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The Successful School Life of Hyacinth Lavande 2

The Successful School Life of Hyacinth Lavande 2 published on 10 Comments on The Successful School Life of Hyacinth Lavande 2

Hazel: I’ve never actually played Mass Theft Portal, just looked at fic and walkthroughs . . .

Hyacinth: Well, this is your lucky day! Vine and Angelica are great at playing it. They’re a joy to watch.

Angelica: Hmph.

Vine: I can’t do it next week, though. Doctor thing.

Hazel: Oh? What kind?

Vine: Being a self-made man takes work, yo.

I get an appointment every two months, and they scan me for everything, and if my cholesterol or whatever is out-of-balance then they reprogram my hormone crystal! I mean, it hasn’t happened yet, but if it did, they would.

Hazel: Yeah . . . doctors are a lot of hassle.

I have magic-resistant inflammation, so they keep it under control with immunosuppressants, and I have to get checked for infections every month. More often if I have symptoms of something. They check my eyes, too, because those could be taking damage without even noticing.

Hyacinth: Wow . . . that’s intense. You want some lassi? I’m gonna get some — I can twist it open and everything for you.

Hazel: Sure!

[hmm hm hmm]


Angelica: SEE? Did you see how Hazel immediately had to one-up Vine’s thing? She’s so rude!

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“My attempt to empathize with your situation wound up sounding like it was me trying to make the conversation about me, a novel”

This is why I stay quiet so often in RL conversations. other people keep talking over me, and I don’t want to dominate the conversation, so I just wait for a gap… and then one never develops.

as for Hazel’s situation, it’s the unfortunate case of wanting to prove your bona fides by giving details… but the details are one-upping. ( I have to see a doctor twice as often as you! and I an immunocompromised, and my eyes are damaged. )

Also, I’m guessing Angelica is looking for reasons to confirm her original assessment of Hazel… or she’s being Jealous. ( These are MY friends you can’t have them!)

I find it tends to work better to downplay ones issue when being sympathetic.

“Yeah, I have an allergy that makes me need to go to the doctor’s a bit more often than I’d like.”


“I’m allergic to magic, of all things, so of course magic can’t fix that. I need to go on immunosuppressants which means I could get all kinds of rare infections which make me need monthly doctor visits to check if I’ve gotten any. If I don’t use the immunosuppressants, I start swelling up all over and get really bad headaches. Before long, I’ll get a rash all over, and if I let it too long, I get explosive bloody diarrhea every day.”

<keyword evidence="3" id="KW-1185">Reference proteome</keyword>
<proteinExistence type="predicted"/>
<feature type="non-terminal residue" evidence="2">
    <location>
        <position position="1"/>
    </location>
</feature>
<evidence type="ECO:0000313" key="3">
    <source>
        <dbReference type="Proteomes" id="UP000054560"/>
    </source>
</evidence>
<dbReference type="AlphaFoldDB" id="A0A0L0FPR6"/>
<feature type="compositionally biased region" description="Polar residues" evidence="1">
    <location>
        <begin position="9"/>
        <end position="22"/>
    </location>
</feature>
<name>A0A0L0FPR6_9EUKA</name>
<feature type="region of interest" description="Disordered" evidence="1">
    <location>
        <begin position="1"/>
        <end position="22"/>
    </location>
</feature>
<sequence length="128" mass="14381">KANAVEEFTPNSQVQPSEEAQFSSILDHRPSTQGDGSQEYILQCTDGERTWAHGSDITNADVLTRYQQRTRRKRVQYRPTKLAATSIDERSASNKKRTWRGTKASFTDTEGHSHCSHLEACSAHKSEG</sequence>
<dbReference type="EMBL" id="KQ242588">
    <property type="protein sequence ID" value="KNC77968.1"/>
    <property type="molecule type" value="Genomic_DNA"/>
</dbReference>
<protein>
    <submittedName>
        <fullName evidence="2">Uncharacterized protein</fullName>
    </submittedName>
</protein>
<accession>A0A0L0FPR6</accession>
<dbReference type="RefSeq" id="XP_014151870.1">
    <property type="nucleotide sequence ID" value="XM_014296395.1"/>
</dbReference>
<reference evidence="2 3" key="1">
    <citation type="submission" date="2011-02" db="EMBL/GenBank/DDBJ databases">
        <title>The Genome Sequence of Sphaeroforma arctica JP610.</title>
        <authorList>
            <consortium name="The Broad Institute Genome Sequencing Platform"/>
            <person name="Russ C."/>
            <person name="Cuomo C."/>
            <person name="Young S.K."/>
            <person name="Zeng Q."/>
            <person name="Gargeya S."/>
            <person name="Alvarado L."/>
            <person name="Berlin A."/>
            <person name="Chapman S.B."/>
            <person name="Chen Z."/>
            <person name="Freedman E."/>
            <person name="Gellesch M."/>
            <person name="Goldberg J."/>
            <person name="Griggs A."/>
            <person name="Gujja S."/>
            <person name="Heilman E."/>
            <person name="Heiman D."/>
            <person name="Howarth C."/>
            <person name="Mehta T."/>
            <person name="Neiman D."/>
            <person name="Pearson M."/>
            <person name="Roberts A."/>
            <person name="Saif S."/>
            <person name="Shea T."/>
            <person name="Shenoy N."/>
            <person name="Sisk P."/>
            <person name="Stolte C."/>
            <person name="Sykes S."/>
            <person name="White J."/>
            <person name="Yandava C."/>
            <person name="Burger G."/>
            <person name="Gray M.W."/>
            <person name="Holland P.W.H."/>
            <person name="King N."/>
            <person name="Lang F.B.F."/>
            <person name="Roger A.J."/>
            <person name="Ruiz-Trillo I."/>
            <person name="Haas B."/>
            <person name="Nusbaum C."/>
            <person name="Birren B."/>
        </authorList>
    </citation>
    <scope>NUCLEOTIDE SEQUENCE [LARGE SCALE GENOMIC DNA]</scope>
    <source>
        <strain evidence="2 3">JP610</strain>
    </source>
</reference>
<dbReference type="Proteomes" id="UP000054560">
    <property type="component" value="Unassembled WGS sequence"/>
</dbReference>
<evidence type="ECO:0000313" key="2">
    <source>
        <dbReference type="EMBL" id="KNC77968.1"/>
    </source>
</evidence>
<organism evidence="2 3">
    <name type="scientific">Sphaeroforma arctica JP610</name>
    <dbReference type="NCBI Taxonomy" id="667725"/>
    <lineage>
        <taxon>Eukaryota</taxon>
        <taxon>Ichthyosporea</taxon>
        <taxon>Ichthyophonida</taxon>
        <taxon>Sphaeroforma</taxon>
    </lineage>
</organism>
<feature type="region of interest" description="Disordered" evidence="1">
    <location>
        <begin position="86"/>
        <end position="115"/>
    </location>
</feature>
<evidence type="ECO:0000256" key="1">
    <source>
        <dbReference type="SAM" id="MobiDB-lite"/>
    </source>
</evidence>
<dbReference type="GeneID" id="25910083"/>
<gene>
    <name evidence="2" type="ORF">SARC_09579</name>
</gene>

(with inspiration from AwakenWithJP’s helpful guide on becoming gluten intolerant.)

Personally, I find the middle ground that Hazel took to be reasonable, but a lot of people don’t, so I try to go with the under-sharing approach. Of course, this can prompt people who have no idea what you’re going through to claim that you have no idea what they’re going through. But even if you have the exact same condition, they’re at least partially right, because your situations aren’t exactly the same. That doesn’t mean you can’t sympathize. It just means that there’s some stuff that they have to go through that you don’t, and some stuff you have to go through that they don’t.

I would agree on the looking for reasons to confirm her original assessment.

I still acutely remember the time I was trying to express sympathy for someone whose cat had just died but instead I ended up recounting the time when TWO of my cats died right after one another. I felt so bad afterward when I realized how insensitive that was.

I didn’t see Hazel as running over the conversation at all. They were both sharing in about the same level of detail and she didn’t try to state a direct equivalence. It sounded like two people talking shop.

I suspect I will have zero patience for Angelica in this plot thread.

I don’t know whether it’s a good or bad feeling, knowing that my arthritis might not be treatable even with magical medicine…

Ah, the quandary of fantasy disability representation in a nutshell.

Given the way magic in this universe works, any real-world condition that involves pain or physical injury is going to be highly treatable — either it can be healed (like most burns) or managed very effectively (like with Birch’s excellent prosthetic). Unless you’re unlucky enough to have a magic-related complication (like with Thorn’s burns). Hazel just got unlucky.

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